Yes indeed: one of our brave queriers tackled the seemingly impossible. Finnegan’s Wake, one of the most notoriously difficult novels of the 20th century, has been querified!
Dear Literestimator Sellingperson,
Finnegan isn’t having a good day. He’s dead, and his wife has decided to carve his corpse into canapes for the wake.
Humphrey Chimpden Earwicker is also having a bad day. After an unfortunate altercation with some jinnies in the park, he’s been ostracized from polite society. His wife, ALP, defends him in writing, but the postal system isn’t working and her letter ends up at the council tip.
Soon it becomes clear that events at the park are not what they first seemed – even though what they first seemed wasn’t clear either. But Humphrey has bigger problems: no one can remember what anyone else is named nor indeed who is related to whom and his flirtsome daughter Issy, poor artist son Shem aund Shaun the fiery boy shouted, naturally incensed, and dull bymeby, bullocky vampas tappany bobs topside jos pidgin fella. Finnegan awrighty witten jinnies in the bonny bawn blooches, butnow verjuice this meanderthalltale must unfurl whisple quick before (Goatstrip Finnlambs!) the end of the final sentence becomes the beginning of the first.
My book, FINNEGAN’S WAKE, is a 157,000 word literary novel that might best be described as Frank Zappa and Captain Beefheart waiting for Godot in an Irish pub. I hope you will find it refreshingly unencumbered by the common limitations of plot, grammar, and the English language.
My previous novel, Ulysses, garnered a well-developed fan base that includes many top writers, none of whom actually finished it. Finnegan’s Wake will also appeal to readers with an inflated sense of their own intelligence.
Thank you for your consideration, and I hope to hear from you at the zero hour as ’twere the peal of vixen’s laughter amongst mid-night’s chimes. Shaunti and shaunti and shaunti again!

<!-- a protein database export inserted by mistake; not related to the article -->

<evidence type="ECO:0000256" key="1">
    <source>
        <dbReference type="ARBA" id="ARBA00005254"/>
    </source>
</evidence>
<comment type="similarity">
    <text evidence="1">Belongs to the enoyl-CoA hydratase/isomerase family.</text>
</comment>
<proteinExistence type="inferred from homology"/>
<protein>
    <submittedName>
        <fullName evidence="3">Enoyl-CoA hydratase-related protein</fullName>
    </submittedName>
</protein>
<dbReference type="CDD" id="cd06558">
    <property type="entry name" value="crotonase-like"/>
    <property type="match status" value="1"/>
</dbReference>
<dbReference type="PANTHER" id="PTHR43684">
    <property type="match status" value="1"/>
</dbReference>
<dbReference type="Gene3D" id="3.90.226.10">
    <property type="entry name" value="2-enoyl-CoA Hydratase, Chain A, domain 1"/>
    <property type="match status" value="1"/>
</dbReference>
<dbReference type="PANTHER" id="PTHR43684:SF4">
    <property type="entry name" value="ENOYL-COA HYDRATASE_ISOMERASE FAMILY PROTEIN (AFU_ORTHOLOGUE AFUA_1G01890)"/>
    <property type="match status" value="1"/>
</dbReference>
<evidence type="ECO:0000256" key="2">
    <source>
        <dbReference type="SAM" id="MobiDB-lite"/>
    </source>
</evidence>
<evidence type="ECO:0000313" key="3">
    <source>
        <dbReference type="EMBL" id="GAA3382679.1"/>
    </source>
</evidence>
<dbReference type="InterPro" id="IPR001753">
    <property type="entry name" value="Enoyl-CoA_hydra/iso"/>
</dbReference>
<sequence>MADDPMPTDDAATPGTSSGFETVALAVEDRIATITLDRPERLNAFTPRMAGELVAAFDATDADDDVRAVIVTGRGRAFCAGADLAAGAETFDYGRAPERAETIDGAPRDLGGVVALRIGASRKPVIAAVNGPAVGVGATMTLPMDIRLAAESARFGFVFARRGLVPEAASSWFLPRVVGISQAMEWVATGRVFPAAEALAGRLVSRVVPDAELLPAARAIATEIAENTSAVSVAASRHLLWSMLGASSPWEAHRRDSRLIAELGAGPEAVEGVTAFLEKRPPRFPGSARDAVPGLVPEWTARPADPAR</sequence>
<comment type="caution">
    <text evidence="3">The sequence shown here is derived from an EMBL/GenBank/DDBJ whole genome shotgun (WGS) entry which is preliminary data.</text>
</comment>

James Joyce… AKA Kim Moravec!
This one inspired passionate debate among our judges: some loved the humor in the query, while others felt it strayed too far into the realm of “what not to do” (on a real query, that is) to be held up as a good example. Certainly you would not diminish or poke fun at your own work when submitting it for an agent’s consideration!
In the end, however, we concluded that effective satire requires real mastery of the art of querying. For example, in order to make fun of the narrator’s legendarily difficult “stream of consciousness” voice in Finnegan’s Wake, you need to know how voice works, and how it should be used in a query. Ridiculously over-the-top as many of the elements in this letter are, every one of them is appropriately placed and craftily written, from that first attention-grabbing sentence to the “Frank Zappa and Captain Beefheart waiting for Godot in an Irish pub” log-line. So it is with great pride (and for those of us who had to read Joyce in school, perhaps a little sense of vindication) that we award Kim the blue ribbon for creativity, and a personal critique of her own novel’s query letter from Donald Maass.
And who is our grand prize winner? Who has prevailed over all other queriers to take away the golden ticket to DFWcon? Stay tuned…!